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Government-Owned Inventions; Availability for Licensing

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AGENCY:

National Institutes of Health, Public Health Service, HHS.

ACTION:

Notice.

SUMMARY:

The inventions listed below are owned by an agency of the U.S. Government and are available for licensing in the U.S. in accordance with 35 U.S.C. 207 to achieve expeditious commercialization of results of Federally-funded research and development. Foreign patent applications are filed on selected inventions to extend market coverage for companies and may also be available for licensing.

ADDRESSES:

Licensing information and copies of the U.S. patent applications listed below may be obtained by writing to the indicated licensing contact at the Office of Technology Transfer, National Institutes of Health, 6011 Executive Boulevard, Suite 325, Rockville, Maryland 20852-3804; telephone: 301/496-7057; fax: 301/402-0220. A signed Confidential Disclosure Agreement will be required to receive copies of the patent applications.

Mouse Monoclonal Antibody for CEACAM

Abstract: The following biological material is a hybridoma cell line generated from mice lymphocytes immunized with human mammary carcinomas and fused to a myeloma cell line. The resulting mouse monoclonal antibody (MAb, clone B1.1) is directed against carcinoembryonic antigen (CEA). CEA are glyco-proteins whose expression levels are increased on the surface of metastatic cancer cells. Therefore, antibodies generated from the hybridoma clone B1.1 can be used to detect cancer cells. MAb B1.1 binds to the surface of human breast and melanoma cell lines and cells associated with colon carcinomas and adenomas. The antibody has been tested to work effectively in several techniques such as Immunofluorescence, Western Blot, Fluorescent Activated Cell Sorting (FACS), and Immunohistochemistry (IHC).

Commercial Applications

  • Developing cancer biomarker.
  • Developing cell sorting assays (e.g. FACS).
  • Immunofluorescence, Western Blotting, and Immunohistochemistry for CEA.
  • Developing prognostic assays for cancer.

Competitive Advantages: Tested to bind CEA and can be used in different Immunological Techniques such as Immunofluorescence, Western Blot, Fluorescent Activated Cell Sorting (FACS), and Immunohistochemistry (IHC).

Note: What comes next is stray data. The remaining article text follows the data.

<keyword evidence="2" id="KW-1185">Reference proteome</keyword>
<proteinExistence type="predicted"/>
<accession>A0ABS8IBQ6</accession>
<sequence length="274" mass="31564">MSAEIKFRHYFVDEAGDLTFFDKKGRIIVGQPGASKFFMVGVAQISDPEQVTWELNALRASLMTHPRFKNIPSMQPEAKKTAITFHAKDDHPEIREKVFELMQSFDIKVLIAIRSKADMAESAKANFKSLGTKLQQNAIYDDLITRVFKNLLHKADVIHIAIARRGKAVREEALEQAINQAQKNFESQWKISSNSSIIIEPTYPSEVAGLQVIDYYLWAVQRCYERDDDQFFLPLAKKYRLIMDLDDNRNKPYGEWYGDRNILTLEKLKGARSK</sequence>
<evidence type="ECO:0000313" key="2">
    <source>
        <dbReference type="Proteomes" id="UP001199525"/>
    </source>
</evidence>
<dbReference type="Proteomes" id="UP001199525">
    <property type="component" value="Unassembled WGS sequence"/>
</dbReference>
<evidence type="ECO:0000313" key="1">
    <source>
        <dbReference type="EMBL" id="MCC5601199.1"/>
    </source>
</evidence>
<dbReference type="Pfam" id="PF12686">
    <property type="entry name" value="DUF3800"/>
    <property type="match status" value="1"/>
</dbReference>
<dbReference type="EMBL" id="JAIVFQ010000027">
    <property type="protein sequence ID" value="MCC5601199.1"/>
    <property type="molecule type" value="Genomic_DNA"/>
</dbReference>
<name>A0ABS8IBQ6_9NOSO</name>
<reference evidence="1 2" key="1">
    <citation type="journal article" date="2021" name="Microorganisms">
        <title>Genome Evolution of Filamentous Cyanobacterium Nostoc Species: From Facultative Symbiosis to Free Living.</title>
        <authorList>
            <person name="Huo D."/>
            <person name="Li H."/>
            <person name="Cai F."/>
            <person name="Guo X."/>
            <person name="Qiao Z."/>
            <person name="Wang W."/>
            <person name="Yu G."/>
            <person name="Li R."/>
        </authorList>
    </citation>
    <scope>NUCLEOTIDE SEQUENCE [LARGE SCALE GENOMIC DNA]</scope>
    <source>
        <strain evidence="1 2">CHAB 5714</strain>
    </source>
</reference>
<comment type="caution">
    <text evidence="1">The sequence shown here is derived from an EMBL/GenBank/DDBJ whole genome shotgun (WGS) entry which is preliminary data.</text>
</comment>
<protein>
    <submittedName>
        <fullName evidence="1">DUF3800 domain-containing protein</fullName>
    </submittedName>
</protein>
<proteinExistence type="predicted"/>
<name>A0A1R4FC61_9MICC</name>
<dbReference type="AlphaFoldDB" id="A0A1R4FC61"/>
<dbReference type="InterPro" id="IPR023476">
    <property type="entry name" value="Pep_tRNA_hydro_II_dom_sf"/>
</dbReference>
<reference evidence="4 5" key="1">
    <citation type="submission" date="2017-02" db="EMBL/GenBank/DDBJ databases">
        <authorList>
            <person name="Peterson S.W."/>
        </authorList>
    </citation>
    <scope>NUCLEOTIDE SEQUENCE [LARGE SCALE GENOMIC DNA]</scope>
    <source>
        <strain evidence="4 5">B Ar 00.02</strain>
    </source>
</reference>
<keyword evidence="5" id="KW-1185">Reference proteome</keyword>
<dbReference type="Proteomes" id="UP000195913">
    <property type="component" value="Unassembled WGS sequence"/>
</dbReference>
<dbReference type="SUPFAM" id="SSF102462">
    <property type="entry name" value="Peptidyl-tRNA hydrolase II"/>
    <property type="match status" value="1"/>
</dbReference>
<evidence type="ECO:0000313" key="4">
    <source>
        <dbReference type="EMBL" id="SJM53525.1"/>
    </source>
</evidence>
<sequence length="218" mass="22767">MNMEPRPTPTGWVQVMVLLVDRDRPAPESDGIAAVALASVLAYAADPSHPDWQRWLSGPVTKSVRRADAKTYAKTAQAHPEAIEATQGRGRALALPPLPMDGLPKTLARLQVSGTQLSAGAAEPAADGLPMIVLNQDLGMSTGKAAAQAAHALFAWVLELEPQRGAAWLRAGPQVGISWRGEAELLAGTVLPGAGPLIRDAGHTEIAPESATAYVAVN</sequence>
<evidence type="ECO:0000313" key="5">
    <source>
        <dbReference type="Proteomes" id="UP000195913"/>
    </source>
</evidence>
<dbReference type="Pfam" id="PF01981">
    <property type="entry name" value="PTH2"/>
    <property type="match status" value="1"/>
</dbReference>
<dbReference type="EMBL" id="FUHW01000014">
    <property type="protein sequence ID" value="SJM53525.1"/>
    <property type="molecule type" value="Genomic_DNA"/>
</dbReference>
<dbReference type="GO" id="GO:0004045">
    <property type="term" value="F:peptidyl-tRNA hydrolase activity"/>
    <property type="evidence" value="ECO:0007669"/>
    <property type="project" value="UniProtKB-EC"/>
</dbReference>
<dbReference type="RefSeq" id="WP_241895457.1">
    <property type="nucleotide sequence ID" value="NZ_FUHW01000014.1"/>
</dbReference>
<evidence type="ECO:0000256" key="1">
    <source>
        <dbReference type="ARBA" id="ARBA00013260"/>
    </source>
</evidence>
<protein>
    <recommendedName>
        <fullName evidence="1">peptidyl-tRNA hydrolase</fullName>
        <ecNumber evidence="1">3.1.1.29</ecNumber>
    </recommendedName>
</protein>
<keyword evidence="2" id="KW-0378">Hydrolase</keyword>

Materials Available: 1 vial of Hybridoma cell line (B1.1).

Inventors: Jeffrey Schlom and David Colcher (NCI).

Related Publications

1. D. Colcher et al. (1983) [PubMed: 6365268].

2. D. Stramignoni et al. (1983) [PubMed: 6852972].

Patent Status: “The Generation of Monoclonal Antibody (MAb) B1.1 and Its Reactivity to Human Tumors,” HHS Reference No. E-272-2010/0—Research Material. Patent protection is not being pursued for this technology.

Licensing Status: Available for licensing under a Biological Materials License Agreement.

Licensing Contact: Sabarni Chatterjee, Ph.D.; 301-435-5587; chatterjeesa@mail.nih.gov.

Novel Compounds That Specifically Kill Multi-Drug Resistant Cancer Cells

Description of Technology: One of the major hindrances to successful cancer chemotherapy is the development of multi-drug resistance (MDR) in cancer cells. MDR is frequently caused by the increased expression or activity of ABC transporter proteins in response to the toxic agents used in chemotherapy. The increased expression or activity of the ABC transporter proteins causes the toxic agents to be removed from cells before they can act to kill the cell. As a result, research has generally been directed to overcoming MDR by inhibiting the activity of ABC transporters, thus causing the chemotherapeutic agents to remain in the cell long enough to exert their effects. However, compounds that inhibit ABC transporter activity often elicit strong and undesirable side-effects due to the inhibition of ABC transporter function in normal cells, thereby restricting their usefulness as therapeutics.Start Printed Page 75180